Changing the definition of marriage would be like making Mona Lisa blond or touching up her smile, former presidential candidate Mike Huckabee said Sunday morning in Newbury Park.

The former Arkansas governor and Southern Baptist preacher spoke from the pulpit of Calvary Chapel Thousand Oaks in two services focused on Proposition 8, a state constitutional amendment to ban gay marriage. He told about 1,000 people that marriage was created and defined by God, just as the Mona Lisa was created by Leonardo da Vinci.

"God doesn't want me to take my brush and paint over his masterpiece," he said … "The purpose of marriage is not for you to be happy," Huckabee said. "The purpose of marriage is so God can teach us how to love, like he loves us."

Speaking of couples who are not happy about the current state of marriage in California,

Last month, Rachel Bird exchanged vows with Gideon Codding in a church wedding in front of family and friends. As far as Bird is concerned, she is a bride.

To the state of California, however, she is either "Party A" or "Party B."

Those are the terms that have replaced "bride" and "groom" on the state's new gender-neutral marriage licenses. And to Bird and Codding, that is unacceptable.

"We are traditionalists – we just want to be called bride and groom," said Bird, 25, who works part time for her father's church. "Those words have been used for generations and now they just changed them."

Bird says her crusade is “personal – not religious,” but she getting solid support from her father, Doug Bird, pastor of Roseville's Abundant Life Fellowship, who is now sending out letters to his congregation and fellow pastors urging them to join the fight:  "I would encourage you to refuse to sign marriage licenses with 'Party A' and 'Party B. If ever there was a time for the people of the United States to stand up and let their voices be heard – this is that time."

Why exactly is Bird so upset about the change?

"We just feel that our rights have been violated," she said.

To some, the couple's stand may seem frivolous. But others believe "bride" and "groom" are terms that are too important for the state to set aside.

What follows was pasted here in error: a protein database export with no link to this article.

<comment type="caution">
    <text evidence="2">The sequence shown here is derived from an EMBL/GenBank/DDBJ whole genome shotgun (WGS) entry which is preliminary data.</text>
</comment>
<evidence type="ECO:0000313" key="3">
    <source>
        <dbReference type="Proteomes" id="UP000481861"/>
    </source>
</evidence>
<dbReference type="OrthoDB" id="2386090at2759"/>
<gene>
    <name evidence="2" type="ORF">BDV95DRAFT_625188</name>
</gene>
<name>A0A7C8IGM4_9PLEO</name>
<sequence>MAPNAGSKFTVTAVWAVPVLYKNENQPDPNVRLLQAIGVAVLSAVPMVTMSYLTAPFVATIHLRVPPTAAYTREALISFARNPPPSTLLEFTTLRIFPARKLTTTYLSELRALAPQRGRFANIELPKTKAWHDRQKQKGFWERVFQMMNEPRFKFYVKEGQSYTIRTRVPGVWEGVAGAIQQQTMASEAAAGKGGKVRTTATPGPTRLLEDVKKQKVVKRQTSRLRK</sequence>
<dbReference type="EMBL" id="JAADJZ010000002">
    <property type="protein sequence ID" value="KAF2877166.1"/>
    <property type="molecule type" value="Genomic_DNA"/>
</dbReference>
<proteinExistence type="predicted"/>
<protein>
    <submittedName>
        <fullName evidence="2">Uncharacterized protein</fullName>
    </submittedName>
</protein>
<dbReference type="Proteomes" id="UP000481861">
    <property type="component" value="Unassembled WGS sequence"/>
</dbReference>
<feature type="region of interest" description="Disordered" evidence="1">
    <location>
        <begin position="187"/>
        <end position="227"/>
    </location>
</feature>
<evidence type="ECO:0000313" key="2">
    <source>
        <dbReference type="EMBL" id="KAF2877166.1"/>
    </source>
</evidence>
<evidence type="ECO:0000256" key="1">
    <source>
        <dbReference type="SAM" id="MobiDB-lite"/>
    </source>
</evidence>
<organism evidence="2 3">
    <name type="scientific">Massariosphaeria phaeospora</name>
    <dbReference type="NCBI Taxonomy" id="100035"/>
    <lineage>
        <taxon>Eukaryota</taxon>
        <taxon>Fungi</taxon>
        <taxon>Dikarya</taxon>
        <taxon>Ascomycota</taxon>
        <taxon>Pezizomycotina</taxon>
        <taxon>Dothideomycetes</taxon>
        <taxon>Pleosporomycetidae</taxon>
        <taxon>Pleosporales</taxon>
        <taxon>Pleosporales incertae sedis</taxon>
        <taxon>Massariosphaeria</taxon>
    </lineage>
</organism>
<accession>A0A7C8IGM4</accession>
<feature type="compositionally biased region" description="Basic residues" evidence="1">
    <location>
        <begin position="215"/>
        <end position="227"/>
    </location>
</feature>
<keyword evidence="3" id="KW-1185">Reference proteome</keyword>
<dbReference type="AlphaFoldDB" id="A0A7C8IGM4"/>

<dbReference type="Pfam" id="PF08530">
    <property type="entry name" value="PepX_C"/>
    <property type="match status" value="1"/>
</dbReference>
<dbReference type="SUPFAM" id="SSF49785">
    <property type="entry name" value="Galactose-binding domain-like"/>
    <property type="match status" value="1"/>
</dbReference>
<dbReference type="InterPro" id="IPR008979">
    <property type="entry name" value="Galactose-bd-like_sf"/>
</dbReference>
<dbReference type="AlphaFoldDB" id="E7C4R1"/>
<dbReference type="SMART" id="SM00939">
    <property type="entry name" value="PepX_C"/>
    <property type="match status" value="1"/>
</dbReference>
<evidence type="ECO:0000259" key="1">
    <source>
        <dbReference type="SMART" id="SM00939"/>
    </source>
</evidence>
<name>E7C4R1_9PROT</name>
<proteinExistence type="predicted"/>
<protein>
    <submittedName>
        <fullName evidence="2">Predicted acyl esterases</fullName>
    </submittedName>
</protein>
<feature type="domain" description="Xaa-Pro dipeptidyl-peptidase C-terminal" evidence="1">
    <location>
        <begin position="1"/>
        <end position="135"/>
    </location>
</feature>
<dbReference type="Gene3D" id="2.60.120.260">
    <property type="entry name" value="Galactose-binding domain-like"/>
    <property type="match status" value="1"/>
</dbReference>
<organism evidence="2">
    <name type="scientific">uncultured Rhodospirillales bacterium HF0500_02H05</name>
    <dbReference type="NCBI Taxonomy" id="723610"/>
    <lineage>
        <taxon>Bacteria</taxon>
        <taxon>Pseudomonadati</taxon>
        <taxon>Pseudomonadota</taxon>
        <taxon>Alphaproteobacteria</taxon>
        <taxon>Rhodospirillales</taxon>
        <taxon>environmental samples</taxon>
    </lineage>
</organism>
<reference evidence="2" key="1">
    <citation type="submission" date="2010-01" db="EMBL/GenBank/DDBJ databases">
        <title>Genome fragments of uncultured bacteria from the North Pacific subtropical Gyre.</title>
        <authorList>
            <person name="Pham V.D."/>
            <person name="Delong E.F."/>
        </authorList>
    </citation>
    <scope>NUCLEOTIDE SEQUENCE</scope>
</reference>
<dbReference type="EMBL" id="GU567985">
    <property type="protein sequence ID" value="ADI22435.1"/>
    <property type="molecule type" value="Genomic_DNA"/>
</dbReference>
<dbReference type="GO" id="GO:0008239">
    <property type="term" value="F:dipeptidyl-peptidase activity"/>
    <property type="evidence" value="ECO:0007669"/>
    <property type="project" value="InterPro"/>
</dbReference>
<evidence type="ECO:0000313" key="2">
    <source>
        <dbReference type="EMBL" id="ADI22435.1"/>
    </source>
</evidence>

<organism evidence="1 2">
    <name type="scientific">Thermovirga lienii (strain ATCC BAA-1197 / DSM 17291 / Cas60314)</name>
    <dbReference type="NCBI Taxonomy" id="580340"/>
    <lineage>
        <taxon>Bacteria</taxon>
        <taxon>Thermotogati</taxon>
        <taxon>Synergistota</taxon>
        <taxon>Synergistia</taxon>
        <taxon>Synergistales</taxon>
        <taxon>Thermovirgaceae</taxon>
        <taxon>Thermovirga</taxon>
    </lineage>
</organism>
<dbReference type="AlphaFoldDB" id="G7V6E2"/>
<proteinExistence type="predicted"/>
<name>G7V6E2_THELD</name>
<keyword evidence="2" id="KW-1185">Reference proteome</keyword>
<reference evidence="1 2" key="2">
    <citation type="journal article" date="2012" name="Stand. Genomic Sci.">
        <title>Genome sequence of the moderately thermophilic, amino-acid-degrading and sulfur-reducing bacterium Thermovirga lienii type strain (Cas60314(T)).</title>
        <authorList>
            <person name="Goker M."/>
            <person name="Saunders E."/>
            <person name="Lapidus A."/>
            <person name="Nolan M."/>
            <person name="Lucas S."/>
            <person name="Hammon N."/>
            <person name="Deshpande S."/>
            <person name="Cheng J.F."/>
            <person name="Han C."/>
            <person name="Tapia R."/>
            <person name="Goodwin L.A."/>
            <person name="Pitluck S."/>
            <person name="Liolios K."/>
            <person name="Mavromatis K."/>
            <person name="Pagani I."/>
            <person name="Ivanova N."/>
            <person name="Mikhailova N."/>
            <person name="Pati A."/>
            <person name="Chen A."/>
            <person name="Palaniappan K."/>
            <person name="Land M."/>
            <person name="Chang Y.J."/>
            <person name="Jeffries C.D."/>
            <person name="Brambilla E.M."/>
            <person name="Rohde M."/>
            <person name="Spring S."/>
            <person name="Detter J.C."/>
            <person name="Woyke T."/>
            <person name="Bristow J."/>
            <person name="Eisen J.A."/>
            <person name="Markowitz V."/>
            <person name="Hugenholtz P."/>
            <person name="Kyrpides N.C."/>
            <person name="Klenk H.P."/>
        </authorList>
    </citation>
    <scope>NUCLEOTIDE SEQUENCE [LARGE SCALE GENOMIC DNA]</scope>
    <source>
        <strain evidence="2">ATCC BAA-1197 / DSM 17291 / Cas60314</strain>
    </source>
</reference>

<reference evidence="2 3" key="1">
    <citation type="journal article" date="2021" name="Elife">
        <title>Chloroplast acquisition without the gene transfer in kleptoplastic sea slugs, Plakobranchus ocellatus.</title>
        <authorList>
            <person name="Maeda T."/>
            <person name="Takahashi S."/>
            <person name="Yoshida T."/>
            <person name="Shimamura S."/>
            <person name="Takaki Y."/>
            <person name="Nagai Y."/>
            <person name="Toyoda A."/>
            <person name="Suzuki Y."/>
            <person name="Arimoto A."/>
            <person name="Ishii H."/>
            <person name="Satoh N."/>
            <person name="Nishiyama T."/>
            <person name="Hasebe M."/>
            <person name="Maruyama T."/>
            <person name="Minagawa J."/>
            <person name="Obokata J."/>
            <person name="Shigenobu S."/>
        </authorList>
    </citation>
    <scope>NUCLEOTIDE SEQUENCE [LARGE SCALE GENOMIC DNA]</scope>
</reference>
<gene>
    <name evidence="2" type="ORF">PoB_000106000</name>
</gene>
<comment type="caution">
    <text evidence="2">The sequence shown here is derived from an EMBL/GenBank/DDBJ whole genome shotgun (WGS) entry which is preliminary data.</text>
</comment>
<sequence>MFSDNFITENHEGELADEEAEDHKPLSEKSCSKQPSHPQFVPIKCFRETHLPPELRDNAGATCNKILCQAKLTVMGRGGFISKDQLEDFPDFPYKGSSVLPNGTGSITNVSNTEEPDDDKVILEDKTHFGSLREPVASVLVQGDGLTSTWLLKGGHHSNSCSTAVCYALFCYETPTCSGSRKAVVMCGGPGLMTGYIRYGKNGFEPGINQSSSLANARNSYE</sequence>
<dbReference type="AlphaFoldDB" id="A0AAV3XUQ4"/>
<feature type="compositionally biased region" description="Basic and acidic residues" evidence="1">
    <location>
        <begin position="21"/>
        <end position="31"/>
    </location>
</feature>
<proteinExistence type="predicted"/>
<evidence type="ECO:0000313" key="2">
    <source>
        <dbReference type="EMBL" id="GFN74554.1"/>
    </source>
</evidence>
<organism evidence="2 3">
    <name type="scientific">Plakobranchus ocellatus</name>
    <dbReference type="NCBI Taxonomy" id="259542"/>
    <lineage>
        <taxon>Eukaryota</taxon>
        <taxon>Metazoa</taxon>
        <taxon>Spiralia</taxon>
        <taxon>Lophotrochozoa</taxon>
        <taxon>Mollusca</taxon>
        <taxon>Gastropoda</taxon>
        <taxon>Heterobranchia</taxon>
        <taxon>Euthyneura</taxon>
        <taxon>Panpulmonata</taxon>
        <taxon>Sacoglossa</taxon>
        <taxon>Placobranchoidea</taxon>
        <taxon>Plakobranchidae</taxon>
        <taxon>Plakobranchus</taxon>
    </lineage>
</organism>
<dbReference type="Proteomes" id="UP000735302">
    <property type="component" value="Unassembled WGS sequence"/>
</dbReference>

"Those who support (same-sex marriage) say it has no impact on heterosexuals," said Brad Dacus of the Pacific Justice Institute. "This debunks that argument."

So there you go:  treating gays equally must be stopped in the name of protecting the more important rights of straight people to be referred to as “bride” and “groom” on their legal paperwork.

Huckabee's Anti-Romney Crusade Marches On

Today's papers are filled with articles about Mitt Romney's presence at the Democratic Convention in Denver, suggesting that his high-profile role is something of an audition for the vice-presidential spot on John McCain's ticket.

As the Politico reports, McCain is preparing to name his running mate soon and Romney is clearly among the front-runners

So McCain seems to be applying the Woody Hayes axiom of football to politics: Two of the three things that can happen when you put the ball in the air are negative (an incompletion or an interception).

Instead, he’s likely to make the vice presidential equivalent of a handoff up the middle.

Or, in the words of a top adviser, “a solid, safe pick.”

For months, the selection of Romney had been dismissed because of one  seemingly intractable problem: McCain simply didn’t like the guy.

But according to this adviser, that has changed.

“He has really gotten to like Romney. They’ve come a long way.”

So one would think that, as the liklihood of Romney getting the nod increases, Republicans would be rallying around him - but you'd be wrong because Mike Huckabee seems bizarrely intent on slamming Romney right up until the very last minute:

Former Arkansas Gov. Mike Huckabee says if John McCain selects former Massachusetts Gov. Mitt Romney as his running mate, it eliminates what he calls "the Joe Biden issue" for Republicans.

"During the primary, Romney attacked McCain. He attacked me," the one-time presidential hopeful said today on Rush Limbaugh's radio show. "One of the problems McCain would have if he picked Romney was that it takes the Joe Biden issue off the table where Biden is saying great things about McCain and terrible things about Obama. They'll be running those tapes back over and over during the debates when Romney was attacking McCain and saying, 'Which time do we trust you? Then or now?'"

Limbaugh responded he didn't think the primary infighting among Republicans would make much of a difference in the general election.

"That's true for both parties, and McCain's running ads right now featuring Hillary endorsing him," Limbaugh said. "There is a gold mine of Hillary audio and video that McCain can make an ad of. Those things happen in primaries."

Huckabee said he would still support McCain even if Romney is selected as running mate, citing his opposition to abortion rights.

Huckabee has committed himself to doing whatever he can to help John McCain win, but has also repeatedly made clear that he really, really wants the vice-presidency and doesn't think Romney is an acceptable option.

As his own hopes seem to fade, Huckabee can't quite seem to let go of his personal animosity toward Romney or realize that constantly slamming the man who may very well become McCain's running mate is not helping the cause.

Increasing Adoptions By Limiting the Pool

The AP reports that a ballot initiative preventing “gays and lesbians from becoming foster or adoptive parents was cleared Monday to appear on this fall's ballot in Arkansas”: